• Palatino/Roman Forum – the guided tour has the option of going across to Palatino and I highly recommend doing so.
  • Pantheon – My favourite bit of architecture in Rome. I love just sitting in the piazza and watching the people go by. If you’re lucky you’ll get to see rain fall through the top of the dome.
  • The Vatican (with Sistine Chapel) and St Peter’s Basilica – Something everyone should do once. Two things: go early and BOOK AHEAD. Most people don’t know about this and queue for ages like fools. Go here to get your advance tickets.
  • Fontana di Trevi – Sadly under major construction at current, but I recommend seeing this place both during the day and at night (try to go as late as possible and you might just have the place to yourself).
  • Piazza Navona – One of my favourite piazzas (probably has something to do with the fact that my favourite restaurant is just off the south west corner). The fountains are also a wonderful sight.
  • Campo di Fiori – On the weekends during the day it’s a bustling food market (I love purchasing the orange blossom honey). At night it’s a chill spot for drinks.
  • Castel Sant’Angelo – There is the option to go inside but strolling the outside is lovely and it’s a short jaunt from the Vatican.
  • Bernini’s Bridge of Angels – just across from the Castel. Though only one is an original Bernini. The rest are in museums like the Louvre.
  • Trastevere – Off the touristy path and where I lived when I studied abroad. Grab s drink and plop yourself on the steps in the main piazza just off the river.
  • Villa Borghese – Set in an English-style garden, there are multiple museums to browse.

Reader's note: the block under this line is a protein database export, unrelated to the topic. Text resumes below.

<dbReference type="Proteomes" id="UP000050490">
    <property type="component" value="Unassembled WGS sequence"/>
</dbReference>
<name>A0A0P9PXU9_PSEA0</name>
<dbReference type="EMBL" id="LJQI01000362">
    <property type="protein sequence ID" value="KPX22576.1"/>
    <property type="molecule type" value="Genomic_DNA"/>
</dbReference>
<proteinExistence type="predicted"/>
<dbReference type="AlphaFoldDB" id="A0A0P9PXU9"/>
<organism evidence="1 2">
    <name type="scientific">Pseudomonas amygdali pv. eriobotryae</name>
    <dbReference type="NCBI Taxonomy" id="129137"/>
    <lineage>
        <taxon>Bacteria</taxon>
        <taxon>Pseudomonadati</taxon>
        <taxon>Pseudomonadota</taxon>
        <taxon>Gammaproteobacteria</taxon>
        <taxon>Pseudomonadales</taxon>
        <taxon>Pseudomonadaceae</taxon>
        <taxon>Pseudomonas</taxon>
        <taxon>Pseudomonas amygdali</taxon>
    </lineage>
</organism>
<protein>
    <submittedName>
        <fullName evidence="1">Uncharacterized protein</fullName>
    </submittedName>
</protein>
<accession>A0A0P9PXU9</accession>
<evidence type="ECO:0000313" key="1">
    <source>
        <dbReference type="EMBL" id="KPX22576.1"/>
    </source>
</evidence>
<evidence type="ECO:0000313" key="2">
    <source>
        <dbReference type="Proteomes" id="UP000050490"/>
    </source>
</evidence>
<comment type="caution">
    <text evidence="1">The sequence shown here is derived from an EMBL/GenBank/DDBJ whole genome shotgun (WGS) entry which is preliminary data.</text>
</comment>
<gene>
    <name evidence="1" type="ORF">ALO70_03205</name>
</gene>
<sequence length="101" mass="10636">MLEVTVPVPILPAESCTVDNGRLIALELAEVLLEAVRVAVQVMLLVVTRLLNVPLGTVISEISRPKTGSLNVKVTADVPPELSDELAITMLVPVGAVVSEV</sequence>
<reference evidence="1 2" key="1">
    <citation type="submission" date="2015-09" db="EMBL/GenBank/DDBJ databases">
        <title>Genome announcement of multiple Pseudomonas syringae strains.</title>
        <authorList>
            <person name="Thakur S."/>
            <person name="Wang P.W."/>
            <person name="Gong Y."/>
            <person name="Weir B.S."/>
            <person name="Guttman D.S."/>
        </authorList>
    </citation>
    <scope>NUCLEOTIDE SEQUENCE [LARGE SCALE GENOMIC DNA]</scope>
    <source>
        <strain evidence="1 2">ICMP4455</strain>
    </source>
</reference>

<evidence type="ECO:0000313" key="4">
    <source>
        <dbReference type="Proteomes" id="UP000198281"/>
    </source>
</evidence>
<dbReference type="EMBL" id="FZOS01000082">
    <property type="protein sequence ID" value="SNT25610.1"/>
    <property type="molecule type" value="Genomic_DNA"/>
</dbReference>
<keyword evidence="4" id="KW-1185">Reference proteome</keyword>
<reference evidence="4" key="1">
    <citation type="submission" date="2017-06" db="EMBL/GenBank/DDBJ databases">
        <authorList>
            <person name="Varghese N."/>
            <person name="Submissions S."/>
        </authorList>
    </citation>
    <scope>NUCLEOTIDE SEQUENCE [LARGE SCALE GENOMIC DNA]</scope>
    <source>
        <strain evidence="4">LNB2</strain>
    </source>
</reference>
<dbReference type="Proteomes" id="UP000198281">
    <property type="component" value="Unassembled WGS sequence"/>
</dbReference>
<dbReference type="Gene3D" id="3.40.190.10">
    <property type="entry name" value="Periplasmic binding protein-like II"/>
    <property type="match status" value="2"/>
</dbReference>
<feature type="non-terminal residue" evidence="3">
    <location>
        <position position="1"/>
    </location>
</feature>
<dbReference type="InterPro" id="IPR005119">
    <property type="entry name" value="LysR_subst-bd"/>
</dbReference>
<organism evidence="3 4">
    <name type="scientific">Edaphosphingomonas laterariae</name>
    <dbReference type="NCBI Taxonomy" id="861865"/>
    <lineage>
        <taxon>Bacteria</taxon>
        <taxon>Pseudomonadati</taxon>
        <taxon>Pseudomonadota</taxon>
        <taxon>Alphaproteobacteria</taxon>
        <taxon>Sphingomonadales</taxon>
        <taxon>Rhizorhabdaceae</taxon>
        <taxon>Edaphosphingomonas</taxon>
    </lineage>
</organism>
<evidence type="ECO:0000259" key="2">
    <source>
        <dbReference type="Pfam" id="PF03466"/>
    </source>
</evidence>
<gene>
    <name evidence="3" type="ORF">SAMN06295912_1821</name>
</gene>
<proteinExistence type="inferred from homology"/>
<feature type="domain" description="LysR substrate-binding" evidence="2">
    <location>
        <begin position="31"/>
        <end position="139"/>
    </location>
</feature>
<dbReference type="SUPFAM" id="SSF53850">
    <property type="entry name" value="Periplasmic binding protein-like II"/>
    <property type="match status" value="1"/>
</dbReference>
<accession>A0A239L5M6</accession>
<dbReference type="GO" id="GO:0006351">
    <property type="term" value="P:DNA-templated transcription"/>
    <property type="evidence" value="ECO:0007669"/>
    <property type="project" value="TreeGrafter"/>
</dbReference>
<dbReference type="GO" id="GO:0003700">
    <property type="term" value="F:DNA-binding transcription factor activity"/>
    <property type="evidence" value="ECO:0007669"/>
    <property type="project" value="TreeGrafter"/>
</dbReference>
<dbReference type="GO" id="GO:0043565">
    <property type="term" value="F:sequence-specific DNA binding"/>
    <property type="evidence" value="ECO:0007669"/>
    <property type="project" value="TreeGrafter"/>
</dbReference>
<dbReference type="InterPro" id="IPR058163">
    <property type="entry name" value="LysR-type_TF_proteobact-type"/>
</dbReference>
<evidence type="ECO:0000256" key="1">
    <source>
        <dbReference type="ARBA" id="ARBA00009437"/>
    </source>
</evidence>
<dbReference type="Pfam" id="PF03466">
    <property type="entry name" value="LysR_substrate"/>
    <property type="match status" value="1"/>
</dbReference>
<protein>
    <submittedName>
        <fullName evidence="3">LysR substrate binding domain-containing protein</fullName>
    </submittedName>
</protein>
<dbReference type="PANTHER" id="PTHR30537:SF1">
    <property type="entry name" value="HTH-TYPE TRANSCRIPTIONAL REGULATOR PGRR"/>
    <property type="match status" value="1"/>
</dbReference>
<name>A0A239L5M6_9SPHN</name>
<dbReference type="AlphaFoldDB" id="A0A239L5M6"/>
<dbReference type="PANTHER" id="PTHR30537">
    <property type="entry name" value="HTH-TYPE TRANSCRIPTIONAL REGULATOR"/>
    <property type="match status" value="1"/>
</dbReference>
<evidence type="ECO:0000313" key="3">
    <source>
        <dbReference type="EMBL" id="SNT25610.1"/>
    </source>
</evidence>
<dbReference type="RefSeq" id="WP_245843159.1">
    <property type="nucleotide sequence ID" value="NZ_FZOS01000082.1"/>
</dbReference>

• Circo Massimo – An ancient chariot-racing arena turned massive public park.
  • Spanish Steps – I’ve never full understood the draw of this spot, but then you can window shop along Via Condotti.
  • Strolling either bank of the River Tiberas.
  • Rome is one of those cities that is great for wandering, getting lost, and discovering picturesque little streets.


Where to Stay:

As I previously mentioned, I usually stay near the Termini. Now this is not because its beautiful, quite the opposite. I just do it for ease of travel as I’m often just passing through quickly.

If I’m alone: I stay at The Beehive Hotel/Hostel. It’s a lovely eco-concious establishment run by an American couple (Linda is so helpful even when I’m not actually staying at the hotel). And it has a tasty little vegetarian cafe. One time we came by when it wasn’t open but they’d just finished baking a loaf of banana bread. The smell was so intoxicating and they were kind enough to offer us a few slices on the house!

If I’m with Others: In all my visits to Rome I’ve never once stayed in a proper hotel. Perhaps this is because it feels weird to do so in a city you once lived? Not quite sure, but I always use apartments found on Cross-Pollinate.com. The owner of the Beehive is the founder, so you know it’s good! They’ve expanded to include properties in Florence, Venice, Paris, Istanbul, Barcelona London and Lisbon as well!IMG_9973

Stay tuned for my favourite Roman gelaterias and rooftops to find a respite from the crowds!IMG_7717

3 thoughts on “A First-Timers Guide to Rome, Italy